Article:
Friday, June 30, 2017

Puppy Monkey Baby

            Pushing this one up to the wire, but it’s technically still Thursday.
            Somewhere...
            So, there’s an author I follow on Twitter (she wrote one of my favorite books I read last year), and she was recently grumbling about something she’d run across.  “I'm tired of the ‘everything sucks’ genre of fiction. We're all corporate drones and suckers for advertisements - I get it.”
            I remember sighing, because I knew just what she was talking about. I think we’ve all run into this sort of writing.  The big-idea, big-character moment stories.  Often—not always, but often—they’re stories that are so beautifully “real.”
            A standard element in this type of writing is when a character has an epiphany—either on their own or pushed on them.  A supposedly world-altering revelation about their life.  About life in general—everyone’s life.
            I say “supposedly” because most of them are the sort of simple life lessons most people have figured out by... I don’t know, the time we turn twenty?  Somewhere around there?  That it's better to be healthy and loved than to be cool or rich.  That sometimes we have to compromise our beliefs to achieve certain goals.  That big multinational corporations may have an agenda that doesn’t involve my personal health or financial prosperity.  That advertising is trying to get us to buy stuff.  Y’know, those sort of things.
            Minor aside.  Can you imagine if I was bragging to someone about having cereal for breakfast?  And—not to overlook this point—I prepared it!  With no help from anyone.  I didn’t even watch any YouTube instructional videos. I just grabbed that box, shook some Captain Crunch into the bowl, and poured on the milk.
            I even fed myself. With a spoon and everything.  I’m just that good.
            Let's stop and consider for a moment.  Is this really an accomplishment I should be boasting about?  That I should be particularly proud of?  It's like congratulating someone for having a stripper at their Las Vegas bachelor/ette party--so many people do it, it's almost taken as a given.
            And if this was the “big thing” you’d been going through two hundred pages to find out...?
            I can't help but think a lot of these moments get put in for one of two reasons.  Well, really the same reason, just approached from two different points of view.
            One is the kind of innocent one,  The writer’s including this amazing revelation because they don't grasp that everybody has these moments.  The vast majority of people assume they’re “normal.”  That everyone thinks the same way I do and knows the same stuff I know.  So if I make a sudden discovery about the world, it kinda stands to reason that nobody else knew about this.  Even if it’s something like “Whoa—did you know Stan Lee is in every one of the Marvel movies?”
            The other one is... okay, it’s the same one, but with a lot more attitude.  Now the writer assumes that nobody has ever known this.  They—and they alone—had the brilliance to spot this, and they’ve graciously decided to share their brilliant insight into the world with all those folks of lesser intelligence.  This is when it’s suddenly “Most people don’t catch it, but Stan Lee is the bartender in Ant Man and  also the delivery man in Civil War.”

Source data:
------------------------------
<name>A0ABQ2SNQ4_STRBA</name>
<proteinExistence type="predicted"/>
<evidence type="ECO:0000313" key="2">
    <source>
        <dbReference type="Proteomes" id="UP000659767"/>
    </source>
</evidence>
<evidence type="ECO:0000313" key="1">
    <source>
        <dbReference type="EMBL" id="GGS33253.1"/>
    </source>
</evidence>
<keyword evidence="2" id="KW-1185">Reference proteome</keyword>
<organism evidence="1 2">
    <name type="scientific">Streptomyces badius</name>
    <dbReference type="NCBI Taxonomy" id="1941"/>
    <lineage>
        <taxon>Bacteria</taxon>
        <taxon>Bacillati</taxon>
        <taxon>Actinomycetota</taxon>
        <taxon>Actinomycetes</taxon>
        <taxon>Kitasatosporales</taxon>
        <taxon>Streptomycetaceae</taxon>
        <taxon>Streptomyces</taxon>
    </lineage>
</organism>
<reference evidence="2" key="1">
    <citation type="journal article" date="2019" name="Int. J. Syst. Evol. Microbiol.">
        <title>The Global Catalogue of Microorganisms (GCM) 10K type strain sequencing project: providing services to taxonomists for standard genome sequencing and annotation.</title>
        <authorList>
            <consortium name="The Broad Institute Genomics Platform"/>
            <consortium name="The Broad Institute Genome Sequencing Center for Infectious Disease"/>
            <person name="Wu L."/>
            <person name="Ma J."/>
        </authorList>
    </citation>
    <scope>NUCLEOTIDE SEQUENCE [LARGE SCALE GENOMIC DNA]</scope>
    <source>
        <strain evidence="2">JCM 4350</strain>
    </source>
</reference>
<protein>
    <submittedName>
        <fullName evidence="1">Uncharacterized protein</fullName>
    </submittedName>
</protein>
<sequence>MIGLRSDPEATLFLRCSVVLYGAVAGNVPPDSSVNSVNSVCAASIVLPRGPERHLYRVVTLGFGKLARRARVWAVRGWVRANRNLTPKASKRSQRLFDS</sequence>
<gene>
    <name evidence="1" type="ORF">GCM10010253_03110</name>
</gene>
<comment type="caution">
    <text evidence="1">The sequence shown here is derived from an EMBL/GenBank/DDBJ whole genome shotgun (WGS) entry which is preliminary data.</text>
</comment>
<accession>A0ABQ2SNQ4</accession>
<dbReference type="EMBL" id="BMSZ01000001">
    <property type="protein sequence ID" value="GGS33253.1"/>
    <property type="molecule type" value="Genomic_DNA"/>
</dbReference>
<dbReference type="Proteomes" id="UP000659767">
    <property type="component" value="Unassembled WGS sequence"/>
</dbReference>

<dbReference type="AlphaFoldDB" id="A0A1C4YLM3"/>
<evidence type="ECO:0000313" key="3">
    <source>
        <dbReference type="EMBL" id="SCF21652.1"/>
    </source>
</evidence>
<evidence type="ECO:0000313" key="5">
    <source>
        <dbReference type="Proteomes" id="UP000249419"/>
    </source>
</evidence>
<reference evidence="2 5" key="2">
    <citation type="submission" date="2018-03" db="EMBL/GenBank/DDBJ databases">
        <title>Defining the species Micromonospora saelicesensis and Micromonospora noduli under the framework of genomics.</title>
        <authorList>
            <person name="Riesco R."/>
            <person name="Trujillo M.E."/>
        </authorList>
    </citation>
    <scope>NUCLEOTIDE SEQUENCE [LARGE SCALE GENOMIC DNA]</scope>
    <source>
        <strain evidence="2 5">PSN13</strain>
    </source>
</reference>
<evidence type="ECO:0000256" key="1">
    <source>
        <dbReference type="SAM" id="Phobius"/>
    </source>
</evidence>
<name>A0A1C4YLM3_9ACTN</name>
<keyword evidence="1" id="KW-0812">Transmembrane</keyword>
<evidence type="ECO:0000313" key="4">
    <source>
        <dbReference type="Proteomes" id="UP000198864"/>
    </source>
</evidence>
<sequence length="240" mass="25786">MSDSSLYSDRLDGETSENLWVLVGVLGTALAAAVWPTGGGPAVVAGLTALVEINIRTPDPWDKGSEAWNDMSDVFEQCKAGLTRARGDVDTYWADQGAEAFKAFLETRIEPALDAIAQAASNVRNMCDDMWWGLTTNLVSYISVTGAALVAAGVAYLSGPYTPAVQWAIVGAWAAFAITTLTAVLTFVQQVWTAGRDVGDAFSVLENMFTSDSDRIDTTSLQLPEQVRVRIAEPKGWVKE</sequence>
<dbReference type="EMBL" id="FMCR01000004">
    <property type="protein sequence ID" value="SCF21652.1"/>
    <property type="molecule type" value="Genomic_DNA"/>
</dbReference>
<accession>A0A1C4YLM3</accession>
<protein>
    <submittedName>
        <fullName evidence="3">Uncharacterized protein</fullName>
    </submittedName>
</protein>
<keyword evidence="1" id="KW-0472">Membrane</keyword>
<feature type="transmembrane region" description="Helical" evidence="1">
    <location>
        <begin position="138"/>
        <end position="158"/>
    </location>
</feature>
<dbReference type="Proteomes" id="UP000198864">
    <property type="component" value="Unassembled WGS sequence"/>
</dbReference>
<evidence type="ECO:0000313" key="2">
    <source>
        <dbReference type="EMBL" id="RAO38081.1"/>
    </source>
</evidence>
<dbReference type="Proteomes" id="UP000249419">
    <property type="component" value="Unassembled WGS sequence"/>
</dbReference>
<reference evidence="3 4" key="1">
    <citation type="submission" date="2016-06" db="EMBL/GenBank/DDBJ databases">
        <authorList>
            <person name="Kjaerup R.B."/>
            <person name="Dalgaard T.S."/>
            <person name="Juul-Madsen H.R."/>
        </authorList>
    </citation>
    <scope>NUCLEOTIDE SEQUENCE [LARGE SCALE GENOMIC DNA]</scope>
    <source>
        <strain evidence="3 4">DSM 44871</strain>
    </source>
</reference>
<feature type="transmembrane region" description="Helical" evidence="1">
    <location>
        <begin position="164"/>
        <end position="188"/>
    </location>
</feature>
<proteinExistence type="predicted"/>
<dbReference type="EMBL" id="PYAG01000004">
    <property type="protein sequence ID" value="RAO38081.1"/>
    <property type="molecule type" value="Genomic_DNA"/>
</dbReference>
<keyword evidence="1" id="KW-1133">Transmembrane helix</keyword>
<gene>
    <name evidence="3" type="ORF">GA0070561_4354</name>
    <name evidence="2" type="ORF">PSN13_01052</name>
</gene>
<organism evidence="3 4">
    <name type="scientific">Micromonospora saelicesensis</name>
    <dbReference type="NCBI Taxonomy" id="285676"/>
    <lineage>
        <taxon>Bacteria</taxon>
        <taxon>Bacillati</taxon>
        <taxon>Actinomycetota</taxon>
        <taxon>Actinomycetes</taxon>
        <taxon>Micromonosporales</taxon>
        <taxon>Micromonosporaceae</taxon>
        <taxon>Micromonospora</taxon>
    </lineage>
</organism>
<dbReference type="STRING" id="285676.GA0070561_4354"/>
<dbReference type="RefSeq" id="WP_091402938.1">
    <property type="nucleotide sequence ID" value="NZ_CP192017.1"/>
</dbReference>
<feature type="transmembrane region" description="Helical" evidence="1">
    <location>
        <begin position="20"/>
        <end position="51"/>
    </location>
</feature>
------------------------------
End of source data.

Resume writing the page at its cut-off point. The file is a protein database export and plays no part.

Of course, as I said before, normally they’re not talking about Stan Lee cameos.  We’re talking about priorities.  We’re talking about the industrial complex.  We’re talking about multimedia, like advertising and Twitter and random blog posts!
            *ahem*
            In a way, this is the flipside of an empathy issue I’ve mentioned here a few times.  I even mentioned it up above.  Sometimes, as a writer, I make the mistake of assuming that everyone knows all the same things I do—that they’ll get all my jokes and references. In this case, I’m assuming I found something all-new that nobody’s ever seen before.
            My lovely lady friend came up with a term for this a while back, developed after many years of reading for screenplay contests.  Simply put-- it's the moment when a baby discovers their own feet.  It may be the coolest thing that’s ever happened in the life of the baby, but for the rest of us... well, it's not quite as exciting.
            Yeah, sure it is for the parents.  But for everyone else?  Can you imagine having your friends call you over to sit and watch their baby giggle at his or her toes for two hours?
            When a character figures out it's more important to spend time with their loved ones than at work, they're discovering their own feet.  If someone comes to the jaw-dropping conclusion that they've messed up a life that was clearly messed up on page one, it's their own toes they're staring at.  When someone realizes that bad things happen to good people and most other people don’t even care--OH MY GOD!  The toes wiggle when I think about wiggling them!!!!
            This is one of the reasons I’m always encouraging people to read. I need to read in my genre, yeah, but outside it, too.  All those best sellers and the bad stuff.  I need to know what stories have been told, how they were told, and I need to have a good grasp of how well they’re know.  This isn’t the 1820s anymore—it’s tough to be a writer and be disconnected from the world.
            Because I really don’t want my big reveal to be that Ford’s top priority is selling trucks...
            Next week, I’d like to give a belated sendoff to my favorite stewardess.
            No, not a flight attendant.  Back then, alas, she was considered a stewardess.
            Until then... go write.

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